How sensible to get the same company who drilled for gas in Java to experiment with pumping CO2 underground in Australia. And what if it escapes like the mud does? Of course it would kill everything it reached so no one would be around to complain. I explored the sites of companies like the Big Sky Carbon Sequestration Partnership and even they say “There is no guarantee that carbon dioxide sequestered in underground geologic formations won’t leak.”

Santos aims to start its trial in 2010.

The more I hear the greater the imperative becomes to take political action and to take it urgently … to take responsibility for my role in the democratic process and to recognise that personal action is crucial but nowhere near enough on its own.

It’s been estimated, for example, that if people keep signing up to Greenpower (ie. paying for renewable energy to create their electricity rather than coal) at the rate they are now it would take something like 2000 years to get the whole country signed up. Market forces don’t always work fast enough. Look at

asbestos and cigarettes – we had to introduce legislation to protect people – that’s what governments should be about – protecting people! With only 8 1/2 years to a tipping point we cannot entrust our children’s futures to the mercy of the market. To change the market requires a lot of money being invested in Research and Development (one thing leads to another) and it also requires mandatory targets … targets that give business guidelines within which to operate.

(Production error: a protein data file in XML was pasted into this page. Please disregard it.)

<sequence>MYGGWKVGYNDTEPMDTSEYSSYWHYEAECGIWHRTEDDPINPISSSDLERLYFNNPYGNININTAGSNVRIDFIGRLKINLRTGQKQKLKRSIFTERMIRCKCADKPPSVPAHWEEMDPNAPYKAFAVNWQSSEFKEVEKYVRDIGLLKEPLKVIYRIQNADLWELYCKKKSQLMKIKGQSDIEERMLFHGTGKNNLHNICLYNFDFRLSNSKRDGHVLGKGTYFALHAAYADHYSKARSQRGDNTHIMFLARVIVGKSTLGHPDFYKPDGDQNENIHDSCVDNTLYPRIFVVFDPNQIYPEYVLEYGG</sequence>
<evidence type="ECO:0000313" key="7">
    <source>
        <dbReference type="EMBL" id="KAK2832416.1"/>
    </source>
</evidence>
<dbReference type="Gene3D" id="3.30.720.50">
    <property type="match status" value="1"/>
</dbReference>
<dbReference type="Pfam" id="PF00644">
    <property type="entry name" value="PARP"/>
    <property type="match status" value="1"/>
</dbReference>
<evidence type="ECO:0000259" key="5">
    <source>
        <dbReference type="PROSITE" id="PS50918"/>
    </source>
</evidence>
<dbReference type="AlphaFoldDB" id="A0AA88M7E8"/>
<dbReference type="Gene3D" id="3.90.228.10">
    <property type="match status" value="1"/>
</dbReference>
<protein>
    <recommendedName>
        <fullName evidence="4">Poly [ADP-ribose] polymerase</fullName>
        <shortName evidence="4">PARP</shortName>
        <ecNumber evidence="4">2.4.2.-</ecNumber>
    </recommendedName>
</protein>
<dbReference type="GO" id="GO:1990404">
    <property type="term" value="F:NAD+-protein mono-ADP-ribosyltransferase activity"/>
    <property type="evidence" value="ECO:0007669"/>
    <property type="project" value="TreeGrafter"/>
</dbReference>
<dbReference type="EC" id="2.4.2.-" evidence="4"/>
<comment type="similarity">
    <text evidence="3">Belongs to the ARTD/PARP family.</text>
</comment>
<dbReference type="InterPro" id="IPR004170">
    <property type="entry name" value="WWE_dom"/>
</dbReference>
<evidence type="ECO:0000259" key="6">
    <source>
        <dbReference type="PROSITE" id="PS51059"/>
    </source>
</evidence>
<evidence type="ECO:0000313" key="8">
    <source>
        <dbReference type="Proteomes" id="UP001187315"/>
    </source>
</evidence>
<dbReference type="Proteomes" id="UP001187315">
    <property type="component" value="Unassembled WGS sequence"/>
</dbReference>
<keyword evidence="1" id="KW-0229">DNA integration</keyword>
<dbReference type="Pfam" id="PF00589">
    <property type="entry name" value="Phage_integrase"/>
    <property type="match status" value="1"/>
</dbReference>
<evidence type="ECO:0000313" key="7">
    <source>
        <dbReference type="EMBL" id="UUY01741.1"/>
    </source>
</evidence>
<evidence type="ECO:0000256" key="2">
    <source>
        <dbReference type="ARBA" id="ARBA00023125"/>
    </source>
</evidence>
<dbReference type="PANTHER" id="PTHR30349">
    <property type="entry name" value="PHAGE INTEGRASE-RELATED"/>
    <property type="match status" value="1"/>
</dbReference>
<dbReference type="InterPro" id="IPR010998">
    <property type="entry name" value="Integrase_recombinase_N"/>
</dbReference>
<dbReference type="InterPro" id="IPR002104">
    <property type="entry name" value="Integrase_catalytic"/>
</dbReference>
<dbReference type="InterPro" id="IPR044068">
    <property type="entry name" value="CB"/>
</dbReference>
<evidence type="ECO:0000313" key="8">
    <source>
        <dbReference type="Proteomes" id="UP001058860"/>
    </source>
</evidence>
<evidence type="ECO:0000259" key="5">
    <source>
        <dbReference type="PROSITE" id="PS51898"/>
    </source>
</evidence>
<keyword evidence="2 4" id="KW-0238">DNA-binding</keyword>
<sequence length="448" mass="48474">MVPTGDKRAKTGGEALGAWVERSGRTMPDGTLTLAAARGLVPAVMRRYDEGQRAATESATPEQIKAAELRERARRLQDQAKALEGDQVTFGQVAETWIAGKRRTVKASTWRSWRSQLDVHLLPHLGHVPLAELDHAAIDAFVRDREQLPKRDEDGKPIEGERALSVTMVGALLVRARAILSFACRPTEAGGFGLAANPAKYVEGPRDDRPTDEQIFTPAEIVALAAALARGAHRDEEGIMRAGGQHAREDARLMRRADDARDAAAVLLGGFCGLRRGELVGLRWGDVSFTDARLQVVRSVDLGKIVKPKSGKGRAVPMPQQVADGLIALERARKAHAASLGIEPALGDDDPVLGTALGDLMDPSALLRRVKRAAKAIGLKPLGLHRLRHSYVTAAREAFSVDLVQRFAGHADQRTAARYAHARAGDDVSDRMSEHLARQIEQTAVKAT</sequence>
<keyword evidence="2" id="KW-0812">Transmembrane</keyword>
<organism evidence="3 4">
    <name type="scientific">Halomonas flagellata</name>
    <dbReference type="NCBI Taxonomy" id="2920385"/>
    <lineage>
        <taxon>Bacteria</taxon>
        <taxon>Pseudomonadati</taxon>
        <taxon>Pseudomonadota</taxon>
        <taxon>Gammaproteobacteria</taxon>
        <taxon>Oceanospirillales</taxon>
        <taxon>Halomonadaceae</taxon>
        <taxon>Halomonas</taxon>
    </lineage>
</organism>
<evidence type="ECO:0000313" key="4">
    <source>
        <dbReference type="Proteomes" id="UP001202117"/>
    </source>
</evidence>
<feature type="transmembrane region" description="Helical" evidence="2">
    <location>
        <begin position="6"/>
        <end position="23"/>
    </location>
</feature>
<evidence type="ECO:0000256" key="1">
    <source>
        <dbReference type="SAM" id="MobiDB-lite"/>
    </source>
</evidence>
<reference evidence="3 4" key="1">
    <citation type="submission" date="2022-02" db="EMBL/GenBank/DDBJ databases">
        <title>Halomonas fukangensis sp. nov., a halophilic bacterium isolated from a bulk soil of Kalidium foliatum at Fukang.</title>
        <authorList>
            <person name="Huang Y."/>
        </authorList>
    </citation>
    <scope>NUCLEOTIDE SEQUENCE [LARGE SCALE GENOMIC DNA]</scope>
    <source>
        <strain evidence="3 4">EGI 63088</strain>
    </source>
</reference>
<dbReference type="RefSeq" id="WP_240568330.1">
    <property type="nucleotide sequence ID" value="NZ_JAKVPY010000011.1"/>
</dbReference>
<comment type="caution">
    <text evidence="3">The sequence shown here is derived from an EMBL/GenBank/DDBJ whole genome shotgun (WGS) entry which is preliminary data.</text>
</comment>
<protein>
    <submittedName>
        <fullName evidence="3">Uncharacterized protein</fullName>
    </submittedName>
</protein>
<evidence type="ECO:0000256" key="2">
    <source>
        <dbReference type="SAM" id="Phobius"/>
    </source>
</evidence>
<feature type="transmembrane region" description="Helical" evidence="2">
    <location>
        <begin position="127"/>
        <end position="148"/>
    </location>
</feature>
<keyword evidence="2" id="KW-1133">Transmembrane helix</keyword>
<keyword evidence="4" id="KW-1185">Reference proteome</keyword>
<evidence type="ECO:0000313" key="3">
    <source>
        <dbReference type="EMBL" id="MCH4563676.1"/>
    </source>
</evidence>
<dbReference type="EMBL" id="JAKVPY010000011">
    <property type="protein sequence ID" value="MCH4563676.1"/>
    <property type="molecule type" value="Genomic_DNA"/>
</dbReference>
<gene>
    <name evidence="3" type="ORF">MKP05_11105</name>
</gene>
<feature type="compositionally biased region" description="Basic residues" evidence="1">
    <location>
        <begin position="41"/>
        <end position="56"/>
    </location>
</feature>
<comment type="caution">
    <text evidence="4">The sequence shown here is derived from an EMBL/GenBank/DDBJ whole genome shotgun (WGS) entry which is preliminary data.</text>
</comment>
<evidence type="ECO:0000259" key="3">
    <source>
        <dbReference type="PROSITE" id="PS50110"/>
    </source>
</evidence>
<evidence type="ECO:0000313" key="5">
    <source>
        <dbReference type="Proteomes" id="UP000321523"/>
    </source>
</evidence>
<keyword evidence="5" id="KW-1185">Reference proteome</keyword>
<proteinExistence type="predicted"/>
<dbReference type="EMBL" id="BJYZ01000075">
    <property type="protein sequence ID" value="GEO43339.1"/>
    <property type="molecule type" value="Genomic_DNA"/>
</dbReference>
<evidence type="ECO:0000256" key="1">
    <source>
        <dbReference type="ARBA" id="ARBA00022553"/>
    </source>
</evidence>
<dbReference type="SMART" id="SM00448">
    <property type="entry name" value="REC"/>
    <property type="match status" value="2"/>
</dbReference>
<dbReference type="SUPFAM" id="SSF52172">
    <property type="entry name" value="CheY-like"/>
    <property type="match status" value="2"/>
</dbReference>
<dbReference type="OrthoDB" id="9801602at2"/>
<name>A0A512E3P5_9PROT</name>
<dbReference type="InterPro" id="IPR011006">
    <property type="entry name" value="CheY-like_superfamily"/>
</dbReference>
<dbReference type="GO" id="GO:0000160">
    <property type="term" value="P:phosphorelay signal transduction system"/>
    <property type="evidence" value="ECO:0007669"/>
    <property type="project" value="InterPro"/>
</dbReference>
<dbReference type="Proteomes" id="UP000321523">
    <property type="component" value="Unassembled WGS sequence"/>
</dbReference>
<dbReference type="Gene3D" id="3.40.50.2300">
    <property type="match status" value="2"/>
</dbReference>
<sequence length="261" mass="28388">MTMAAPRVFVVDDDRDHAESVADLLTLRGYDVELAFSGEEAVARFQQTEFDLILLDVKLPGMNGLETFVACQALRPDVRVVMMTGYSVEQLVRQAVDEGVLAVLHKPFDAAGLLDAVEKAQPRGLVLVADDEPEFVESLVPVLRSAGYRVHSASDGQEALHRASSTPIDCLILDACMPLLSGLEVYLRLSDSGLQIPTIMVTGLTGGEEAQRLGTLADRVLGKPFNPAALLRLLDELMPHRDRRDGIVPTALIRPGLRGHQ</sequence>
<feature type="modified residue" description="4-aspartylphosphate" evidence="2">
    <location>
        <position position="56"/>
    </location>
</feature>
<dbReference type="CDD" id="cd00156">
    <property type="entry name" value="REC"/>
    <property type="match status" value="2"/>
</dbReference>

With that in mind I decided to do one of the most political things I could. I’m not earning any money at the moment but I am saving money with all the changes I’m making to become more efficient and to reduce consumption so today I wrote an ad to put in the local paper tomorrow:


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Speaking about one thing leading to another. Yesterday I wrote about heating and today I realised that down in our framing shed Ian’s still using an electrical heater. My action today was to write a shopping list for tomorrow – gas heater!

I also went for a long bike ride with the boys today (for the first time in Blackheath) and I’m still smiling. Maxie sang The Pushbike Song all the way and we had a ball. We were gone for a couple of hours so, while we were getting fit, we were also not using electricity at home. One thing leads to another.